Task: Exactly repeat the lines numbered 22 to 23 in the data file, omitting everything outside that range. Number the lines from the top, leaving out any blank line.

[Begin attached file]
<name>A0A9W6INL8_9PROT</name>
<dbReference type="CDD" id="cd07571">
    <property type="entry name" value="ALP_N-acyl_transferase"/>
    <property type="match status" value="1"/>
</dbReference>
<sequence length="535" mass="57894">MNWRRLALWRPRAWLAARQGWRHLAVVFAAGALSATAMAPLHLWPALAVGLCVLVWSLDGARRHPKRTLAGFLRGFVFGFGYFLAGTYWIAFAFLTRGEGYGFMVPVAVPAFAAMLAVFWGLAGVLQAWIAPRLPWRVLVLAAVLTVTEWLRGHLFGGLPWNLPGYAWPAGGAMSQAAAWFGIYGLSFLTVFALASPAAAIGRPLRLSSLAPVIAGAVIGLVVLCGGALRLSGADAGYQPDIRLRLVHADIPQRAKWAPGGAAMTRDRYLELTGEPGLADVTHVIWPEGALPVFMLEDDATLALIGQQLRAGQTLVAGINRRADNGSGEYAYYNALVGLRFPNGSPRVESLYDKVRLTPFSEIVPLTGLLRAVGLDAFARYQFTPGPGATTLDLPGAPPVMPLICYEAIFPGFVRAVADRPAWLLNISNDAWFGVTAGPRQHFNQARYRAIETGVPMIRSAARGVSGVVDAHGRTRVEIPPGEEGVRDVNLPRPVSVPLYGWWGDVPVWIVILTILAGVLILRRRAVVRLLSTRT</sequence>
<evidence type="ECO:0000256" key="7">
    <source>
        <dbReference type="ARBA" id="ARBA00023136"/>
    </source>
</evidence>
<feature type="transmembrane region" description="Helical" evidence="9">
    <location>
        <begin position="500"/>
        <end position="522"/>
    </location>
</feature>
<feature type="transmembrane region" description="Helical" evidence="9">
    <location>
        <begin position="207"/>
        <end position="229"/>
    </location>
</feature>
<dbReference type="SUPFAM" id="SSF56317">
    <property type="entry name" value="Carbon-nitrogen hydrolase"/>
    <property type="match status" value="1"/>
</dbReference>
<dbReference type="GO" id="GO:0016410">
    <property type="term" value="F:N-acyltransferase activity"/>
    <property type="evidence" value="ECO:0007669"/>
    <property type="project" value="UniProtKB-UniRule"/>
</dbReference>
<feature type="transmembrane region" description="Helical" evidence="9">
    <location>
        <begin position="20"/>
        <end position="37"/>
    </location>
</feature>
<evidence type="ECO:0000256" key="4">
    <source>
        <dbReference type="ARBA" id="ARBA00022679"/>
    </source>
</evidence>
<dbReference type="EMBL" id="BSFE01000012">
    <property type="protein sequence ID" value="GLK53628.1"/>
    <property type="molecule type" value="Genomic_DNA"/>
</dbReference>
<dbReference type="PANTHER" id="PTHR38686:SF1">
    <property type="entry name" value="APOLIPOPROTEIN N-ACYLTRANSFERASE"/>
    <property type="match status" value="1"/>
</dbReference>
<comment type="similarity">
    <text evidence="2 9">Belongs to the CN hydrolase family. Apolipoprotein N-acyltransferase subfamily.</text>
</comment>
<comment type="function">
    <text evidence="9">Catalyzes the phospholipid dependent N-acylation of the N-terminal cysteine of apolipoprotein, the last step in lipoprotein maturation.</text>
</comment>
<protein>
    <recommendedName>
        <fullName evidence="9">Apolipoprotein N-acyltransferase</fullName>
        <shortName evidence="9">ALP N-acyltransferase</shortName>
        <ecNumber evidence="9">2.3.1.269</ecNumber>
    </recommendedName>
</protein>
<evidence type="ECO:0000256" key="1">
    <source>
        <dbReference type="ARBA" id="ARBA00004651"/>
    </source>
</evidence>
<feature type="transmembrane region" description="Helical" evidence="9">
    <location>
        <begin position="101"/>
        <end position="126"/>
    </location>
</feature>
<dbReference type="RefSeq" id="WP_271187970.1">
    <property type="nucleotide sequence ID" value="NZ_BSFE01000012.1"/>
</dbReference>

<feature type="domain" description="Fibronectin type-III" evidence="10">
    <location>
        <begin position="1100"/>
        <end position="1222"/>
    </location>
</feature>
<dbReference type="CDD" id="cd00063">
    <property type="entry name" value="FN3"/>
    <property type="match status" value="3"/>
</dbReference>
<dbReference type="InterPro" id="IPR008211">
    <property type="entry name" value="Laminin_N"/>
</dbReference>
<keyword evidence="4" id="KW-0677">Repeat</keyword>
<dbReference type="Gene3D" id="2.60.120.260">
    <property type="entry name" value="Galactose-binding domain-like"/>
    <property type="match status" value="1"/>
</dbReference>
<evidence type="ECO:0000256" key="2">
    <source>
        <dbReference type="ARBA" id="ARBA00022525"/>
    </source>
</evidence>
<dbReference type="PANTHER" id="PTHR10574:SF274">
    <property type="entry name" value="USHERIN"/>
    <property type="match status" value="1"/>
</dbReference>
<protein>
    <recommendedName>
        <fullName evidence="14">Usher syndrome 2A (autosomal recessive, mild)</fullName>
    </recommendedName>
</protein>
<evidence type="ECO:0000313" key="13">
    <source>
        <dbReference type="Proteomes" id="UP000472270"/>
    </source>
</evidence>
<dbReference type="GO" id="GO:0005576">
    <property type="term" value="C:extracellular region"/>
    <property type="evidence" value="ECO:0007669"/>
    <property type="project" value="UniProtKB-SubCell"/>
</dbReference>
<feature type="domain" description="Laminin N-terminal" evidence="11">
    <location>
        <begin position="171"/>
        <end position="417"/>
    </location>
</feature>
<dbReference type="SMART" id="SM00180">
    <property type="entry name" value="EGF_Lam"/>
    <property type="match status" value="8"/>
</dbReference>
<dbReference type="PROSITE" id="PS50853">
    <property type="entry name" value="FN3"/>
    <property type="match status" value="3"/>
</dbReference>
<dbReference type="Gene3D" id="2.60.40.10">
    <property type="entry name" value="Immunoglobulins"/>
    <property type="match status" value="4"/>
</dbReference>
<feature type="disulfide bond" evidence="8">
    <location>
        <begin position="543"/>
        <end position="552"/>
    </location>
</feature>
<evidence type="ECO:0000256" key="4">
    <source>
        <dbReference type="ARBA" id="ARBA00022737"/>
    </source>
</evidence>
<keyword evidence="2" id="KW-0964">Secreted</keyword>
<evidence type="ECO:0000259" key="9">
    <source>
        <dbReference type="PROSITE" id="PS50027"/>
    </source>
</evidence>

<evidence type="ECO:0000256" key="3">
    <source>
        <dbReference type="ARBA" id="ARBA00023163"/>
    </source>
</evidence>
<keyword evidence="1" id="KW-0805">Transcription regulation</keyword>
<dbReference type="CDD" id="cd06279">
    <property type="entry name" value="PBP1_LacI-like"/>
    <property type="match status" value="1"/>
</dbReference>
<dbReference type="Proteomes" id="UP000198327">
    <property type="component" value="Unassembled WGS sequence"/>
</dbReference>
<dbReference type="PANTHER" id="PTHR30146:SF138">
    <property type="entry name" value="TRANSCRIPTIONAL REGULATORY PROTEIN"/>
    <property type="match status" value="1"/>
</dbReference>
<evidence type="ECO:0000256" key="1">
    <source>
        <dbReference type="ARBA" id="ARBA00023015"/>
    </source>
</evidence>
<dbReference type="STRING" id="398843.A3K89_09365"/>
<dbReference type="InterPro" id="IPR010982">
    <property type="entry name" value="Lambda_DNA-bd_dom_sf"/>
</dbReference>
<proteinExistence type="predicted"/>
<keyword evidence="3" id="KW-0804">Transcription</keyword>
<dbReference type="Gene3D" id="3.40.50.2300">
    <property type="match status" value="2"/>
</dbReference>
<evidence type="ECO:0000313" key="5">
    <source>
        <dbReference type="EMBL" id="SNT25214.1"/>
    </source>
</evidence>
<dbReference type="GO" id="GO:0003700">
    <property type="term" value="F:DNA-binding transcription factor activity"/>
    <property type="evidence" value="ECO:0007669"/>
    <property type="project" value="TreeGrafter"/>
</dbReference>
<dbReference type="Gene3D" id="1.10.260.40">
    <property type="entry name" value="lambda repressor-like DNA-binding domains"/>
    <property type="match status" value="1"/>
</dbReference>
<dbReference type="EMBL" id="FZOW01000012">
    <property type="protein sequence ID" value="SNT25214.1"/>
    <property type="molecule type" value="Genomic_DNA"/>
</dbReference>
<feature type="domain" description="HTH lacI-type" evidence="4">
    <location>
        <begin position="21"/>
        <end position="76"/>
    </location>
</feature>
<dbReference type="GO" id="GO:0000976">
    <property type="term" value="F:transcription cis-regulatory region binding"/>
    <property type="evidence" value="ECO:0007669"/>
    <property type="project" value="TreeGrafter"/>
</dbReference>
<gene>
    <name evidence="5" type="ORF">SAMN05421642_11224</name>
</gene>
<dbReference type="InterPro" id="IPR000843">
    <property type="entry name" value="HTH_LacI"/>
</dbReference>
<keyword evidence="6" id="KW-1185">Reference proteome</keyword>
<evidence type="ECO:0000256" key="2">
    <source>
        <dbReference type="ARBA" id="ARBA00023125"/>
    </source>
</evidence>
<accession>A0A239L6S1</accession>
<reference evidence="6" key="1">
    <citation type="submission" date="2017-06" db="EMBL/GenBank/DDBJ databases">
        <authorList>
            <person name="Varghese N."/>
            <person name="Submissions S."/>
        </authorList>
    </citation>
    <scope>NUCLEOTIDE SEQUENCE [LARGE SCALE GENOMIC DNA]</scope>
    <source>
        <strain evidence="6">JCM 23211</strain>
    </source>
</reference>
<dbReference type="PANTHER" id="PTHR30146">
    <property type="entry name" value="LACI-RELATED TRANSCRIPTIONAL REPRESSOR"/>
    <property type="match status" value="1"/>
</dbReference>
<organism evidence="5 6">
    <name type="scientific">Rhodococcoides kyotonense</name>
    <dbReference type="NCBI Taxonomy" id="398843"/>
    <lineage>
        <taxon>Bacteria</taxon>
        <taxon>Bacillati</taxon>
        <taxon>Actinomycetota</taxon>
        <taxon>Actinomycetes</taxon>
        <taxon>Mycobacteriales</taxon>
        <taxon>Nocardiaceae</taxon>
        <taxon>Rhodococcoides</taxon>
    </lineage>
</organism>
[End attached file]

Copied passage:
    </location>
</feature>